A male theatre personality who had studied, taught and performed theatre in several cities in India, then moved back here some years ago, eventually found himself at a crossroad. The only way he could do what he wanted to do was by doing his own thing. So, he started his own theatre group, which too is quite successful. Else, why would MetroPlus…
The lady director of either a hospital group or a hospitality chain (I told you, I don’t remember the details) mused in the middle of her interview, while talking about the ups and downs in her life and how she was none the worse for it, “God always gives with one hand and takes away with the other. Such is life.”
Here’s where I fit in.
When I was moving here the second time and also wanting to get back to advertising (after being in content development for some years), several people both here and in Bombay tut-tutted the idea: “Bombay’s the place to be for advertising… Advertising in Chennai is very local… Go to Bangalore: it’s better for advertising…” Agreed, Chennai may not figure in the top three cities in India known for its advertising fraternity (those would be Bombay, Delhi and Bangalore, respectively), but the city has an Advertising Club chapter, so it can’t be that small either. Although a bit pensive due to these pronouncements, I was keen on making the reshift to advertising while sticking around in the city (why go to Bangalore when I had come here to be with my parents?). But something else was happening along the way…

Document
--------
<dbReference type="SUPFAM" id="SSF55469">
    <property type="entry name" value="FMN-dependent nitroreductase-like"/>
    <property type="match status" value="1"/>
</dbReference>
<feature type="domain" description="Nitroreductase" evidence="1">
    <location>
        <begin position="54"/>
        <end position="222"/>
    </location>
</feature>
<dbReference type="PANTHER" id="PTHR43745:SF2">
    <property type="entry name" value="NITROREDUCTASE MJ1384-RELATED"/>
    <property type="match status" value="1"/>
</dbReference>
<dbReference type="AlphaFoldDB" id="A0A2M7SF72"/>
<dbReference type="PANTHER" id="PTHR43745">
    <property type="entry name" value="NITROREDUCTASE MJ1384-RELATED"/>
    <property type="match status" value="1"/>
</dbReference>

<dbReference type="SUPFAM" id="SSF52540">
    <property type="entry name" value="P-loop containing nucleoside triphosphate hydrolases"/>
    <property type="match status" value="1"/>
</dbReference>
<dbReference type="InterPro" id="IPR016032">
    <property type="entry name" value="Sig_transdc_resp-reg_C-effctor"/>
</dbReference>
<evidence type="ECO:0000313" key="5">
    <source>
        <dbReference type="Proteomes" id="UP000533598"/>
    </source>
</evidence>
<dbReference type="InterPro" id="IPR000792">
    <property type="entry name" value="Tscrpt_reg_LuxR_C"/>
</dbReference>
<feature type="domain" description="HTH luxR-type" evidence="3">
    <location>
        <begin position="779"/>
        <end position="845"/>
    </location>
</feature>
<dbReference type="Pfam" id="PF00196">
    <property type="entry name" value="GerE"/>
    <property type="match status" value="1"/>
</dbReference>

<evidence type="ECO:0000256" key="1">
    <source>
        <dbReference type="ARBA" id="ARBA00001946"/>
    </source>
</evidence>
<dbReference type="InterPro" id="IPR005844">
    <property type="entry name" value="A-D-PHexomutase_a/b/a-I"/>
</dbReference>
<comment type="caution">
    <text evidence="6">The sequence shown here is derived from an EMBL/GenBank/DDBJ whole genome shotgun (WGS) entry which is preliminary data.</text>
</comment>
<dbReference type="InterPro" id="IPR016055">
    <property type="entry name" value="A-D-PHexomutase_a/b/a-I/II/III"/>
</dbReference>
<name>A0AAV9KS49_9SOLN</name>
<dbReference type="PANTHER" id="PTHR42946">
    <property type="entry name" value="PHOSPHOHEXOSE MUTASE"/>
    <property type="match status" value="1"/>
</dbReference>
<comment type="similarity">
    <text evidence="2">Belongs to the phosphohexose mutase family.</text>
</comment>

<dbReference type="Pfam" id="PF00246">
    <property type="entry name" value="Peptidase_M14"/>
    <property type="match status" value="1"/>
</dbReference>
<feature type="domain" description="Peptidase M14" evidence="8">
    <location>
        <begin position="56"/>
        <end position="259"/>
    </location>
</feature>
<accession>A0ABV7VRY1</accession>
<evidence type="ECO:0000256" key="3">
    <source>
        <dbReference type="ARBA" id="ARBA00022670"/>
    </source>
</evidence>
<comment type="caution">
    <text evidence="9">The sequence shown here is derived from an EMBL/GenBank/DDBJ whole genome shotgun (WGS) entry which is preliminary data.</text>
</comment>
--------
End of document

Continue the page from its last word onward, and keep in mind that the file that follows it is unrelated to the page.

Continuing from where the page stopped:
As I got more and more into The Hindu supplements (reading most of them page to page), I started realizing I also wanted to get into writing. While writing has always been a part of what I’ve done, it started acquiring firmer proportions. Blame all that quality writing and all those fine writers (Baradwaj Rangan, Bishwanath Ghosh, Vaishna Roy, to name a few senior Hindu journalists).
Audience at a literary event in Chennai